What is the Refusal of Idealism?June 26, 2021
While Russell was studying philosophy, an understanding of idealism influenced by the metaphysical views of Leibniz and Hegel was dominant in the British academy.
In his doctoral dissertation titled A Critical Exposition of the Philosophy of Leibniz, Russell argued that Leibniz’s philosophy of logic and language should be adopted, while his metaphysics should be rejected. In his thesis published in 1900, he talked about Leibniz’s project called characteristica universalis, and thought that philosophical problems could be solved within this ideal language that Leibniz dreamed of.
Russell called the idealist understanding he criticized as the doctrine of internal relations. Taken at its extreme, according to this approach, reality was conceived as a single unified object. All objects were interconnected by their nature and existence. If any object did not possess even a single feature as it currently does, it would annihilate the existence of the entire universe. Everything was present by necessity and as a whole.
Moore was primarily opposed to this approach. He presented his criticisms of this doctrine in articles titled “Refutation of Idealism” and “External and Internal Relations”. Russell saw a similar problem with this approach. The problem was that knowing an object requires knowing all the relations it has. According to Russell, in this case, space, time, number and the objects that constitute the subject of science in general become completely unknown.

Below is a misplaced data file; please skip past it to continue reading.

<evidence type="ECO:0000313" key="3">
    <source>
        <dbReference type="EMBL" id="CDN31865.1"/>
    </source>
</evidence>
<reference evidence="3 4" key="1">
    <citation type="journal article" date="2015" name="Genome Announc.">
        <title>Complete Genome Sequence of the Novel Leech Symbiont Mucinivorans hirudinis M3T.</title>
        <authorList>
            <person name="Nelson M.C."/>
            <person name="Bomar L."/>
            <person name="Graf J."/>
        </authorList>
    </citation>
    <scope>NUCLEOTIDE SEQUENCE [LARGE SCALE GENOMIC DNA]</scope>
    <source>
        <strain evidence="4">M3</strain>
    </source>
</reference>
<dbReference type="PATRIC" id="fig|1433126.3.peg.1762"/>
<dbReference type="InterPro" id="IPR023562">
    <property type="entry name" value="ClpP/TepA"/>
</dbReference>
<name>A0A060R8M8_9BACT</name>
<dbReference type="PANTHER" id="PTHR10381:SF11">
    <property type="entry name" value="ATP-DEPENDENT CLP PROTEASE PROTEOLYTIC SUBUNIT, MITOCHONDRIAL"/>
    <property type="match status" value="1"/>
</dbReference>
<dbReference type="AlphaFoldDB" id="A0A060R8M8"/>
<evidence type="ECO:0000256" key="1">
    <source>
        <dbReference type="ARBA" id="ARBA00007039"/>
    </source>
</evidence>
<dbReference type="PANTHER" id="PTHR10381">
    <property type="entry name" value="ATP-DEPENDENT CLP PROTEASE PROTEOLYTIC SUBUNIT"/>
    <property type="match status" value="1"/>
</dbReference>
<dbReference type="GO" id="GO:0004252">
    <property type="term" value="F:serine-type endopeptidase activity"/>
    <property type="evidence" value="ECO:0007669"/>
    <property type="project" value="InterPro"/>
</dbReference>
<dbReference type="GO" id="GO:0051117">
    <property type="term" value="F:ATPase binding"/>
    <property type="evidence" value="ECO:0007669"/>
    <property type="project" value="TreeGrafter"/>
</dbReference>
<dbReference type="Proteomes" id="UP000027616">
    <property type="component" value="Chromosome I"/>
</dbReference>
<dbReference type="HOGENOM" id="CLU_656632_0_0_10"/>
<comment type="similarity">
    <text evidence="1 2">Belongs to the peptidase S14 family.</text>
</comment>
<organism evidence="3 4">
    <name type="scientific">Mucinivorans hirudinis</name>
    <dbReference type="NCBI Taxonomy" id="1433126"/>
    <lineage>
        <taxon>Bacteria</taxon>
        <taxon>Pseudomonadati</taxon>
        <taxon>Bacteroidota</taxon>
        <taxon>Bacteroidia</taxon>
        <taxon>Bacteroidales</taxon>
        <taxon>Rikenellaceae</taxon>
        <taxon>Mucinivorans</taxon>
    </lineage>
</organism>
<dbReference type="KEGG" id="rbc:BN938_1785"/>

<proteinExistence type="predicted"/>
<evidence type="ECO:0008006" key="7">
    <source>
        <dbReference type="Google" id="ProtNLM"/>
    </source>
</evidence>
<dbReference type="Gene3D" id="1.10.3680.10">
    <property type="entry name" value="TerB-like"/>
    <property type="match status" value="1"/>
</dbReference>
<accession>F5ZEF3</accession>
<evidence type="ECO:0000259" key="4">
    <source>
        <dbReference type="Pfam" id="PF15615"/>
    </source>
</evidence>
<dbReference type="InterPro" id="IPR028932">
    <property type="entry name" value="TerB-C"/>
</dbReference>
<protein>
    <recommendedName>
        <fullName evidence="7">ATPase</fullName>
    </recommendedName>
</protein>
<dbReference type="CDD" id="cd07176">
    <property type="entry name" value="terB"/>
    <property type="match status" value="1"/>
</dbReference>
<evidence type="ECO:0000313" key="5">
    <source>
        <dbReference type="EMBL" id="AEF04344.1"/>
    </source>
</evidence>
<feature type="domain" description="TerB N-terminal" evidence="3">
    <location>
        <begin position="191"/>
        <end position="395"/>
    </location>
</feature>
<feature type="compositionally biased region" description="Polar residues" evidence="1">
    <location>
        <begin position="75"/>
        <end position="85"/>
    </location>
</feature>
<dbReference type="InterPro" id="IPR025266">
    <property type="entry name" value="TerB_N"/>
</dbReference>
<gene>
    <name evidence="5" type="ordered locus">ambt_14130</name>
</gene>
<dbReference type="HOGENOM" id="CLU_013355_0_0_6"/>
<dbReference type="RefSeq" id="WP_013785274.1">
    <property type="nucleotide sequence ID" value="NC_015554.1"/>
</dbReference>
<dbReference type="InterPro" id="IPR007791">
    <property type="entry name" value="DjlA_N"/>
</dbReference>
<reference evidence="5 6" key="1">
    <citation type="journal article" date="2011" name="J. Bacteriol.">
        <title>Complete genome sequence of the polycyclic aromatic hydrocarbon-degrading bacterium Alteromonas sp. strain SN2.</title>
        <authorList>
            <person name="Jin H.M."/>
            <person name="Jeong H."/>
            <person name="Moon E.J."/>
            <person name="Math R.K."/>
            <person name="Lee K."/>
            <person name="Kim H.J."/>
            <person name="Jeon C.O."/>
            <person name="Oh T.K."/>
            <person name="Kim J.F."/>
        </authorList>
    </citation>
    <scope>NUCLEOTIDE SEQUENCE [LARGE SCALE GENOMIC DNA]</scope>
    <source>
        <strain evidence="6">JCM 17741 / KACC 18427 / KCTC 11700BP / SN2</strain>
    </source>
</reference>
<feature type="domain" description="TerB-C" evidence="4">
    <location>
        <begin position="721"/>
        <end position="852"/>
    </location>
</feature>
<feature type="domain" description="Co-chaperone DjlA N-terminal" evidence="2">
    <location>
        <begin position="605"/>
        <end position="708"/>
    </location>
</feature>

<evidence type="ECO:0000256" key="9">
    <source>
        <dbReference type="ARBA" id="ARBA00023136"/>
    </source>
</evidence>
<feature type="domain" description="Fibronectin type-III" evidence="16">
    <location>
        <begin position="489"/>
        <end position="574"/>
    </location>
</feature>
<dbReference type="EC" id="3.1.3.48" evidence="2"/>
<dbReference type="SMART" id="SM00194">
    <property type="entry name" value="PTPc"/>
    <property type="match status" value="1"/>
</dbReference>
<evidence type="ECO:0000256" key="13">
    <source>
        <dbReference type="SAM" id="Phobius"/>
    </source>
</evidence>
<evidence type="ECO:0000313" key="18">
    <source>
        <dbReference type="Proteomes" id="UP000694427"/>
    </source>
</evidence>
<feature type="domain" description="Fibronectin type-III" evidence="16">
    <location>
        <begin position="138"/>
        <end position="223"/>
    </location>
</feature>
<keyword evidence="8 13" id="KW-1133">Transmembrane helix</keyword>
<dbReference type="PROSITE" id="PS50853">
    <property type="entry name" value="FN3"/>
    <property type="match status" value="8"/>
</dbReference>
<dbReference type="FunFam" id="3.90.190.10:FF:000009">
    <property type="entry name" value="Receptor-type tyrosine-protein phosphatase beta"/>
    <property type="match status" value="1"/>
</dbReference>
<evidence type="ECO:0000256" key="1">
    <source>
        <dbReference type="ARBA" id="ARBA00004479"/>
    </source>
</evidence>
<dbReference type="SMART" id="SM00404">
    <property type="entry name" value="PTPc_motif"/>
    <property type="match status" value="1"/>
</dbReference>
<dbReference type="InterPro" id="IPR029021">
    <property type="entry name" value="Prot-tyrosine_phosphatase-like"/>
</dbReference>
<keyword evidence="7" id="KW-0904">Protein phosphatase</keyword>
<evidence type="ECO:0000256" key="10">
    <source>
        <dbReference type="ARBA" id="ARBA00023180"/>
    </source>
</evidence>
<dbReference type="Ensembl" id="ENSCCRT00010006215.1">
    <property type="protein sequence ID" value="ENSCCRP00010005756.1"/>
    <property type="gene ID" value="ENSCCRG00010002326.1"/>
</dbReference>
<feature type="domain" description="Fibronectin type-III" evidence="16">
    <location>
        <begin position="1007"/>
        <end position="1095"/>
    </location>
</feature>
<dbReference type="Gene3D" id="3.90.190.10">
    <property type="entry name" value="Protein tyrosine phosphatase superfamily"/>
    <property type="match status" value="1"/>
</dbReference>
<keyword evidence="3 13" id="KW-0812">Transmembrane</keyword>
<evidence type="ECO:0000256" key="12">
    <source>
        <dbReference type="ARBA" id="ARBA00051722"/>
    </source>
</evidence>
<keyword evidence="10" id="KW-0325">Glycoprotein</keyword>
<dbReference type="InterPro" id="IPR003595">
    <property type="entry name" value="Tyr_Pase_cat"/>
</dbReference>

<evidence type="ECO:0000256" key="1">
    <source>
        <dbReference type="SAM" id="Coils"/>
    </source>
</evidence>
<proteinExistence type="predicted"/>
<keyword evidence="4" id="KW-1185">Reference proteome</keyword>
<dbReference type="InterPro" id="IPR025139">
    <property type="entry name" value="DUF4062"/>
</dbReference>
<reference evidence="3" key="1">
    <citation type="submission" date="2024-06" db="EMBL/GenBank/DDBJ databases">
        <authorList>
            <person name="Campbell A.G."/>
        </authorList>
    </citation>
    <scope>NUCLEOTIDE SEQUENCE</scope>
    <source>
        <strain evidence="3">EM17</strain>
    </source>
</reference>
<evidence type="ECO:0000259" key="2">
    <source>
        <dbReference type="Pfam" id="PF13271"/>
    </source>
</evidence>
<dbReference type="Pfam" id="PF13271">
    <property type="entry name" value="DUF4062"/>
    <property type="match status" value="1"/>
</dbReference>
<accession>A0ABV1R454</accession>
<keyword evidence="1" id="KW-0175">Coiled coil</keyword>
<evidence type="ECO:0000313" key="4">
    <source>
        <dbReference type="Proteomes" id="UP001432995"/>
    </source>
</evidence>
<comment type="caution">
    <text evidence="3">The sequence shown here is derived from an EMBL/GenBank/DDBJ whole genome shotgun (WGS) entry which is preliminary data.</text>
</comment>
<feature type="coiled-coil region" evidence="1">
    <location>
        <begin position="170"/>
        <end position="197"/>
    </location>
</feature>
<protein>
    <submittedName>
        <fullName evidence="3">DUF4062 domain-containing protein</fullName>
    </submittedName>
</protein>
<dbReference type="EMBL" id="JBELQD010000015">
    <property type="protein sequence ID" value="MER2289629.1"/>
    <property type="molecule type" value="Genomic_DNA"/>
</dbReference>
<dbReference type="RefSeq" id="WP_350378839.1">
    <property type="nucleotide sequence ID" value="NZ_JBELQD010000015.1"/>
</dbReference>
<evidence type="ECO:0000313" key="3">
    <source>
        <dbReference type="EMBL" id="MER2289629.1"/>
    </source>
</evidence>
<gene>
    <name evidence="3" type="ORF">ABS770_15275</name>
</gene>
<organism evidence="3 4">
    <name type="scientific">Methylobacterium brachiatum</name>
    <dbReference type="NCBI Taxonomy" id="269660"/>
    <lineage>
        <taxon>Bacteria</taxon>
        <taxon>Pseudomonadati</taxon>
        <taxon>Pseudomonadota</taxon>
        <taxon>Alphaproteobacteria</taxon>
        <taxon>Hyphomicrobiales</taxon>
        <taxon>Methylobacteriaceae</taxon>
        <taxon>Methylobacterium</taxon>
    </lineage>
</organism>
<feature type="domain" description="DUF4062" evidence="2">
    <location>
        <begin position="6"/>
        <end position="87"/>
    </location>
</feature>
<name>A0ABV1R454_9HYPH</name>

This doctrine was replaced by realism, albeit in different forms, by Russell and Moore. They thought that there could be no talk of science and scientific progress without defending the existence of the external world independently of us. Russell argued that philosophy should use logic and science to break down complex philosophical problems into their simple components. In general, metaphysical propositions add nothing new to our knowledge. So the metaphysical had to be cut out using Ockham’s razor.
In their early realist approaches, both Moore and Russell thought that we should believe in the existence of objects that we encounter in everyday life. In addition to this, it should be accepted that there are numbers, sets and relations that we can call abstract objects. Finally, they thought that any object we consider must have some kind of existence. Among such objects were objects that did not actually exist, such as Pegasus, the modern-day king of France.
Russell abandoned this pluralistic and ultra-realistic approach, which he advocated in the early periods, over time. He dealt with his views on the constituent elements of objects that we encounter in everyday life, within a theory called logical atomism. He furthered the work of Peano and Frege in the project of reducing mathematics to logic. He thought that the necessity of ascribing some kind of existence to non-existent objects was due to the inability to put the logic of language correctly, and he developed the theory of specific descriptors, which was quite influential on the analytic tradition that followed.
Prepared by: Sociologist Ömer YILDIRIM
Source: Omer YILDIRIM’s Personal Lecture Notes. Atatürk University Sociology Department 1st Year “Introduction to Philosophy” and 2nd, 3rd, 4th Grade “History of Philosophy” Lecture Notes (Ömer YILDIRIM); Open Education Philosophy Textbook